Wednesday, April 19, 2017

Japanese Internment Camps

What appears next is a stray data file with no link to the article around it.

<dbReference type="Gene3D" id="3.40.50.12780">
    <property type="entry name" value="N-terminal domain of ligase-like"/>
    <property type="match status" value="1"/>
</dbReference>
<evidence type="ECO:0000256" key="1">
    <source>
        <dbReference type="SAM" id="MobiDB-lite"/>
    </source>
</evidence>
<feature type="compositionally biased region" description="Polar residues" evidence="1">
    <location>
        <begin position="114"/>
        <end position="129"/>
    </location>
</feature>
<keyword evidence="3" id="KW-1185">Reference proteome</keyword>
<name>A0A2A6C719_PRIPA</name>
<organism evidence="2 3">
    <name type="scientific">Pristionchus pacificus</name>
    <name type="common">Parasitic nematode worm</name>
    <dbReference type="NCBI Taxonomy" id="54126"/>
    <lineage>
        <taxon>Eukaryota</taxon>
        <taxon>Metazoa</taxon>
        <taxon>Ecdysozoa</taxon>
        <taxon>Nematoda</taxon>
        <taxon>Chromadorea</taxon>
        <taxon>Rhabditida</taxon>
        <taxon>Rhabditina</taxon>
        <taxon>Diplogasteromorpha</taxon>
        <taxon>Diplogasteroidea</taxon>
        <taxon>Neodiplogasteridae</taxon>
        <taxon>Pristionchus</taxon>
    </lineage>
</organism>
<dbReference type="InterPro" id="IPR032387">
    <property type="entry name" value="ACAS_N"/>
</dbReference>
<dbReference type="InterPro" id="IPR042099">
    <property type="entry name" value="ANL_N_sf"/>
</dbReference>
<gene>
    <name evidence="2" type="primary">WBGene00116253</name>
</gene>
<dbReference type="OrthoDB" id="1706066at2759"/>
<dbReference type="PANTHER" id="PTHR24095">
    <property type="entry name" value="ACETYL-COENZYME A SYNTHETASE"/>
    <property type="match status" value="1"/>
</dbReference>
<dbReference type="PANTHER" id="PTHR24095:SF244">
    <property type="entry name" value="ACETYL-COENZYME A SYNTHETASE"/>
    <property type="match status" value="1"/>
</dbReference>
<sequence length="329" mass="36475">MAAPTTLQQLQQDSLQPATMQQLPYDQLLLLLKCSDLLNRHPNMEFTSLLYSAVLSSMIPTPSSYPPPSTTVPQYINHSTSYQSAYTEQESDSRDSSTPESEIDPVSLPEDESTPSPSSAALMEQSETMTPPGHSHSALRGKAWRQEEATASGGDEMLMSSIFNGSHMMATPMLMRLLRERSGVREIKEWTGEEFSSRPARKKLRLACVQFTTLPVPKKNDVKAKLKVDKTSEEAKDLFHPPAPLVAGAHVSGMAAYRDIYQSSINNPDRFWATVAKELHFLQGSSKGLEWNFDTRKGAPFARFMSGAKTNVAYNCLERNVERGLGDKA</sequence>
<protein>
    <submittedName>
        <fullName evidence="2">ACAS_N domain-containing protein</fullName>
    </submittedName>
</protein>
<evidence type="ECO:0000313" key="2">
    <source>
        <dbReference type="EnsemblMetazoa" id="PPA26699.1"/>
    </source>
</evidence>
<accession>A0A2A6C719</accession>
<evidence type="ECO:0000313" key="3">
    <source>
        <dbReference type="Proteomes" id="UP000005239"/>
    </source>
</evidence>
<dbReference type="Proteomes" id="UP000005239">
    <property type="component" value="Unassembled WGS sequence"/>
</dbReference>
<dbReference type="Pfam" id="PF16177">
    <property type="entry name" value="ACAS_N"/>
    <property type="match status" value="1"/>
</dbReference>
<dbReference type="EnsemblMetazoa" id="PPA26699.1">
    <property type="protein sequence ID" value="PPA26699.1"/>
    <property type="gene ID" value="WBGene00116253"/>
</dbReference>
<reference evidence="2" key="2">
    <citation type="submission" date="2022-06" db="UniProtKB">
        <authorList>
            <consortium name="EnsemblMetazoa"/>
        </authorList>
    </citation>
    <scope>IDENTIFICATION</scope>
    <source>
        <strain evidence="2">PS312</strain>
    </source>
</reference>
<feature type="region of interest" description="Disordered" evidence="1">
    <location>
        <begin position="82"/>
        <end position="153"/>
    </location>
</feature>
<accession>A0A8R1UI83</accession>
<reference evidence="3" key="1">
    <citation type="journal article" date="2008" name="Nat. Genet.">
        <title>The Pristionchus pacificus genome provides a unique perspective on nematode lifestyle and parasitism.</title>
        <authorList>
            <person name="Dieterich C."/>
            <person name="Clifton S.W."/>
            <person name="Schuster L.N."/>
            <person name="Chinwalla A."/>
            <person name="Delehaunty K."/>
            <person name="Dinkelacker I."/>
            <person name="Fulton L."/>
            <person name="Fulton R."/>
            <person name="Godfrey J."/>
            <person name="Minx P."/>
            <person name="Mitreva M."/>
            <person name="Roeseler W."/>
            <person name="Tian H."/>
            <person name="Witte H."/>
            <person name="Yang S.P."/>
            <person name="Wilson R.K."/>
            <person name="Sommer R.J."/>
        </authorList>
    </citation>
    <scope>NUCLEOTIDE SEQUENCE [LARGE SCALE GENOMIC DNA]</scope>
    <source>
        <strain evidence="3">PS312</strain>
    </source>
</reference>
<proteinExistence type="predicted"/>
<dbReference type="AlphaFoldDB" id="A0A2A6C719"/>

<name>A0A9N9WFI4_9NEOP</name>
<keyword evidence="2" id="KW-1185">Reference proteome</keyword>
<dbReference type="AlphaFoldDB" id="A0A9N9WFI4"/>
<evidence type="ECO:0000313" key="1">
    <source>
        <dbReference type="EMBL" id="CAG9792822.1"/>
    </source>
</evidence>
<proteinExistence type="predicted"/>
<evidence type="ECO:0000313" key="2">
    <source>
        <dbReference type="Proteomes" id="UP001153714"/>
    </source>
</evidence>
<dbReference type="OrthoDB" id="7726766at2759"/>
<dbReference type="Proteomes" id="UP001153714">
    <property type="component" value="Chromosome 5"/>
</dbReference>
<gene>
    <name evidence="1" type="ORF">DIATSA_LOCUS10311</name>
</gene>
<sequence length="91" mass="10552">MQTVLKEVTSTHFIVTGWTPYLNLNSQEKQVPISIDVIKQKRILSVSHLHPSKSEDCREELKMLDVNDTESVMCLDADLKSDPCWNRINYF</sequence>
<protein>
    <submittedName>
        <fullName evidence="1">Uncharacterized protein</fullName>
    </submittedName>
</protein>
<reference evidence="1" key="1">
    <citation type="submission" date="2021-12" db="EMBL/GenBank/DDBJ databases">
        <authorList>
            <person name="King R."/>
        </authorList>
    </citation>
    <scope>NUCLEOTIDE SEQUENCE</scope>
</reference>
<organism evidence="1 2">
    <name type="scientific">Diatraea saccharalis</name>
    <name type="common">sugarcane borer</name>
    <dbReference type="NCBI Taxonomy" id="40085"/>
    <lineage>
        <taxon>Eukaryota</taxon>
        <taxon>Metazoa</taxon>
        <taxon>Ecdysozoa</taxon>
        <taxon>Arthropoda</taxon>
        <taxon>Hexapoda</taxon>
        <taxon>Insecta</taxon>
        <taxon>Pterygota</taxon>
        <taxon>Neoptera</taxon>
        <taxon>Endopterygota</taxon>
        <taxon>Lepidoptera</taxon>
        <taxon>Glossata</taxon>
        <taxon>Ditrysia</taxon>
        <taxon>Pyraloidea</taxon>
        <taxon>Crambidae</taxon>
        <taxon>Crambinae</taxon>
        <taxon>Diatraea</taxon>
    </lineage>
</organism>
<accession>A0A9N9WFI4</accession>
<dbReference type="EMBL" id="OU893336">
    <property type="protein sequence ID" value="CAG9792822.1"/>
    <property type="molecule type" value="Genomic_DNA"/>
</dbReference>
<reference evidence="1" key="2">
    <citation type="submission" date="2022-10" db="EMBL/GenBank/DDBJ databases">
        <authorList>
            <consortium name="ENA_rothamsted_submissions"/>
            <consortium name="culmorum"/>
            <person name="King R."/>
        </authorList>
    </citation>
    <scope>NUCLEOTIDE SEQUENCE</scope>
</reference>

The U.S government did not give equal attention towards national security and the rights of citizens during the Supreme Court case of Korematsu vs. the U.S. According to Korematsu’s conviction (1994), “any law or order that discriminated on the basis of race or ethnicity could only be constitutional if it served an extremely important purpose for the government.” In order for this conviction to fully be supported by the 14th amendment, an American citizen should not be tried on accounts of their race or ethnicity. In this case, Korematsu was convicted because of this race. While the executive order was issued towards a particular racial group, the Court deemed that it was not based on hostility towards the Japanese and their ancestry. Interestingly, I also believe that racial prejudice also plays a role in the government's treatment of the Japanese during World War II. The Supreme Court stated that every citizen faces hardships, and the Court argued that the “racial hardships” were only an aspect of being an American citizen; but these hardships were only imposed upon the Japanese. In order to make the conviction fair, the order would have been enacted on all citizens.

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